Front Page Titles (by Subject) CHAP. I.: Of Religion in general. - Complete Works, vol. 2 The Spirit of Laws
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CHAP. I.: Of Religion in general. - Charles Louis de Secondat, Baron de Montesquieu, Complete Works, vol. 2 The Spirit of Laws 
The Complete Works of M. de Montesquieu (London: T. Evans, 1777), 4 vols. Vol. 2.
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Of Religion in general.
AS amidst several degrees of darkness we may form a judgment of those which are the least thick, and among precipices, which are the least deep; so we may search among false religions for those that are most conformable to the welfare of society; for those which, though they have not the effect of leading men to the felicity of another life, may contribute most to their happiness in this.
I shall examine therefore the several religions of the world, in relation only to the good they produce in civil society; whether I speak of that which has its root in heaven, or of those which spring from the earth.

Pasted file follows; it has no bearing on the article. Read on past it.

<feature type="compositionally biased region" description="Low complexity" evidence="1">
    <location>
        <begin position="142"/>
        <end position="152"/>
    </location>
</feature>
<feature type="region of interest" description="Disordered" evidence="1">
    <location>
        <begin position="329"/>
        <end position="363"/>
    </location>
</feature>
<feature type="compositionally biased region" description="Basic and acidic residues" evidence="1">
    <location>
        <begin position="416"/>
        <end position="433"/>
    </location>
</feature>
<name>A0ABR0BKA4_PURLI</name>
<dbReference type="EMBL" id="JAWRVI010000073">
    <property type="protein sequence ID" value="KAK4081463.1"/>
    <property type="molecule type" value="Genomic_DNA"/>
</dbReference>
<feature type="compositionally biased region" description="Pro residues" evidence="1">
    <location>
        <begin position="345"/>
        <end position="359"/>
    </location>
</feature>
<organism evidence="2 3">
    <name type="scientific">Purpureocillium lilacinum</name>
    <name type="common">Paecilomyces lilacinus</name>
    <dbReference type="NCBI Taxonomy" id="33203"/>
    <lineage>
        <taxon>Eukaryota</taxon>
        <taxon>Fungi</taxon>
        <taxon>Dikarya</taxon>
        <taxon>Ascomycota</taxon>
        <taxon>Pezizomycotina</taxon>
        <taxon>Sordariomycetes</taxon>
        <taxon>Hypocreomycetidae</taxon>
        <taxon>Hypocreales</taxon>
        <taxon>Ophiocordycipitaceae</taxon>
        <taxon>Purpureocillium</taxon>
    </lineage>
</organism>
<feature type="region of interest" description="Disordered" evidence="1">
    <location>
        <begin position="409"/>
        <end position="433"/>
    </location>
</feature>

As in this work I am not a divine, but a political writer, I may here advance things which are no otherwise true, than as they correspond with a worldly manner of thinking, not as considered in their relation to truths of a more sublime nature.
With regard to the true religion, a person of the least degree of impartiality must see, that I have never pretended to make its interests submit to those of a political nature, but rather to unite them; now, in order to unite, it is necessary that we should know them.
The Christian religion, which ordains that men should love each other, would, without doubt, have every nation blest with the best civil, the best political laws; because these, next to this religion, are the greatest good that men can give and receive.